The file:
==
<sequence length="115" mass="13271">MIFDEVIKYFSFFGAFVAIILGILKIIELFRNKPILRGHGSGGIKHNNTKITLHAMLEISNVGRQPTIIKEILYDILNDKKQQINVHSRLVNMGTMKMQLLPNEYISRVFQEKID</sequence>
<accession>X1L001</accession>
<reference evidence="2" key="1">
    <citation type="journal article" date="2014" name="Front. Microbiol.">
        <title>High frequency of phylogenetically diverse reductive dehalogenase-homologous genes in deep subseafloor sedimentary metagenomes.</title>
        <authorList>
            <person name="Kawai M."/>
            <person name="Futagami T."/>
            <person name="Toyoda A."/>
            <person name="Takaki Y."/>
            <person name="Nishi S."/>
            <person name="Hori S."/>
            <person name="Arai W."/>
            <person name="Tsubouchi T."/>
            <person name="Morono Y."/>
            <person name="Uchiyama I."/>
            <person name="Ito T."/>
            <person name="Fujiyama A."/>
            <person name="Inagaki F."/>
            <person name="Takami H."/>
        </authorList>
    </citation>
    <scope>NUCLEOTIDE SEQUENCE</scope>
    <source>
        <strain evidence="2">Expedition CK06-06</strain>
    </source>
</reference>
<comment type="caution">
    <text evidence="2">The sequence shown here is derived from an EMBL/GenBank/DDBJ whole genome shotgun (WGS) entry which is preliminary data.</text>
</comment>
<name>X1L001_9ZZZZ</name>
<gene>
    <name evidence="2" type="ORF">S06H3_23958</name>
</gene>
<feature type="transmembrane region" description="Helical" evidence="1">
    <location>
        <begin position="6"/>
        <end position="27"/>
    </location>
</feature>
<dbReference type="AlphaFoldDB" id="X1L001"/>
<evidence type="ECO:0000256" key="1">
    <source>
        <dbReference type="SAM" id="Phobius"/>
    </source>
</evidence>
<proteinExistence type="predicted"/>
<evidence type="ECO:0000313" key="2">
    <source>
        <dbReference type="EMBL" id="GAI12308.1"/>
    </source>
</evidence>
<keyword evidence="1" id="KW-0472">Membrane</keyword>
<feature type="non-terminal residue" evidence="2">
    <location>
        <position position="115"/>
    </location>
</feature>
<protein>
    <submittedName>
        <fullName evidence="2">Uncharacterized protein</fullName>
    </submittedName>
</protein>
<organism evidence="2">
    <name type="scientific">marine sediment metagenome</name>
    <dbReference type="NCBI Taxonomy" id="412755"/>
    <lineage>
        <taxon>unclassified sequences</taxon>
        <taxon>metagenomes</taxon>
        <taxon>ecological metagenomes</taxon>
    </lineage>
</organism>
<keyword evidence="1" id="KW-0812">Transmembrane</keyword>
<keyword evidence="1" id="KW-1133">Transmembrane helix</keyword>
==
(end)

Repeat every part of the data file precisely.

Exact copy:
<sequence length="115" mass="13271">MIFDEVIKYFSFFGAFVAIILGILKIIELFRNKPILRGHGSGGIKHNNTKITLHAMLEISNVGRQPTIIKEILYDILNDKKQQINVHSRLVNMGTMKMQLLPNEYISRVFQEKID</sequence>
<accession>X1L001</accession>
<reference evidence="2" key="1">
    <citation type="journal article" date="2014" name="Front. Microbiol.">
        <title>High frequency of phylogenetically diverse reductive dehalogenase-homologous genes in deep subseafloor sedimentary metagenomes.</title>
        <authorList>
            <person name="Kawai M."/>
            <person name="Futagami T."/>
            <person name="Toyoda A."/>
            <person name="Takaki Y."/>
            <person name="Nishi S."/>
            <person name="Hori S."/>
            <person name="Arai W."/>
            <person name="Tsubouchi T."/>
            <person name="Morono Y."/>
            <person name="Uchiyama I."/>
            <person name="Ito T."/>
            <person name="Fujiyama A."/>
            <person name="Inagaki F."/>
            <person name="Takami H."/>
        </authorList>
    </citation>
    <scope>NUCLEOTIDE SEQUENCE</scope>
    <source>
        <strain evidence="2">Expedition CK06-06</strain>
    </source>
</reference>
<comment type="caution">
    <text evidence="2">The sequence shown here is derived from an EMBL/GenBank/DDBJ whole genome shotgun (WGS) entry which is preliminary data.</text>
</comment>
<name>X1L001_9ZZZZ</name>
<gene>
    <name evidence="2" type="ORF">S06H3_23958</name>
</gene>
<feature type="transmembrane region" description="Helical" evidence="1">
    <location>
        <begin position="6"/>
        <end position="27"/>
    </location>
</feature>
<dbReference type="AlphaFoldDB" id="X1L001"/>
<evidence type="ECO:0000256" key="1">
    <source>
        <dbReference type="SAM" id="Phobius"/>
    </source>
</evidence>
<proteinExistence type="predicted"/>
<evidence type="ECO:0000313" key="2">
    <source>
        <dbReference type="EMBL" id="GAI12308.1"/>
    </source>
</evidence>
<keyword evidence="1" id="KW-0472">Membrane</keyword>
<feature type="non-terminal residue" evidence="2">
    <location>
        <position position="115"/>
    </location>
</feature>
<protein>
    <submittedName>
        <fullName evidence="2">Uncharacterized protein</fullName>
    </submittedName>
</protein>
<organism evidence="2">
    <name type="scientific">marine sediment metagenome</name>
    <dbReference type="NCBI Taxonomy" id="412755"/>
    <lineage>
        <taxon>unclassified sequences</taxon>
        <taxon>metagenomes</taxon>
        <taxon>ecological metagenomes</taxon>
    </lineage>
</organism>
<keyword evidence="1" id="KW-0812">Transmembrane</keyword>
<keyword evidence="1" id="KW-1133">Transmembrane helix</keyword>